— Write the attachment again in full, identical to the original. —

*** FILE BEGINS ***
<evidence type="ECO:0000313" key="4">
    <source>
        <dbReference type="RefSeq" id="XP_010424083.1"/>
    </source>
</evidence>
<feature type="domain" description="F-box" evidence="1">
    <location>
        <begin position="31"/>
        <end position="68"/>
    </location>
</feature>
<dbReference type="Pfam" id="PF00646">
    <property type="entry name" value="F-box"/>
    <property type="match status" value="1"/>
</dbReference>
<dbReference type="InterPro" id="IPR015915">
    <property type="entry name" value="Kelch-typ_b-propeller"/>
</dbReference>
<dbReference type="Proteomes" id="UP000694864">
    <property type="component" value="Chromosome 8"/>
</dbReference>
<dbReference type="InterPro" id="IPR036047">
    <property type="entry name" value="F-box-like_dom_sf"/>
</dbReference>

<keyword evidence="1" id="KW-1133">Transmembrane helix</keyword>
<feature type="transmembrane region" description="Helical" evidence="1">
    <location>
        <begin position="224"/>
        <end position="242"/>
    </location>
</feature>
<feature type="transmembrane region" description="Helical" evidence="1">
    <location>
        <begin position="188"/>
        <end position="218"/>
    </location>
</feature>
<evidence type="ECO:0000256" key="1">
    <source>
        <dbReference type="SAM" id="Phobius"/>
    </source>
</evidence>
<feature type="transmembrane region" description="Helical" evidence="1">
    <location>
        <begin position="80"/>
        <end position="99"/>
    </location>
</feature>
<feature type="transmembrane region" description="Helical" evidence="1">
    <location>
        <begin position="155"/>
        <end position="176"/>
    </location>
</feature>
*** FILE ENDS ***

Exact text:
<evidence type="ECO:0000313" key="4">
    <source>
        <dbReference type="RefSeq" id="XP_010424083.1"/>
    </source>
</evidence>
<feature type="domain" description="F-box" evidence="1">
    <location>
        <begin position="31"/>
        <end position="68"/>
    </location>
</feature>
<dbReference type="Pfam" id="PF00646">
    <property type="entry name" value="F-box"/>
    <property type="match status" value="1"/>
</dbReference>
<dbReference type="InterPro" id="IPR015915">
    <property type="entry name" value="Kelch-typ_b-propeller"/>
</dbReference>
<dbReference type="Proteomes" id="UP000694864">
    <property type="component" value="Chromosome 8"/>
</dbReference>
<dbReference type="InterPro" id="IPR036047">
    <property type="entry name" value="F-box-like_dom_sf"/>
</dbReference>

<keyword evidence="1" id="KW-1133">Transmembrane helix</keyword>
<feature type="transmembrane region" description="Helical" evidence="1">
    <location>
        <begin position="224"/>
        <end position="242"/>
    </location>
</feature>
<feature type="transmembrane region" description="Helical" evidence="1">
    <location>
        <begin position="188"/>
        <end position="218"/>
    </location>
</feature>
<evidence type="ECO:0000256" key="1">
    <source>
        <dbReference type="SAM" id="Phobius"/>
    </source>
</evidence>
<feature type="transmembrane region" description="Helical" evidence="1">
    <location>
        <begin position="80"/>
        <end position="99"/>
    </location>
</feature>
<feature type="transmembrane region" description="Helical" evidence="1">
    <location>
        <begin position="155"/>
        <end position="176"/>
    </location>
</feature>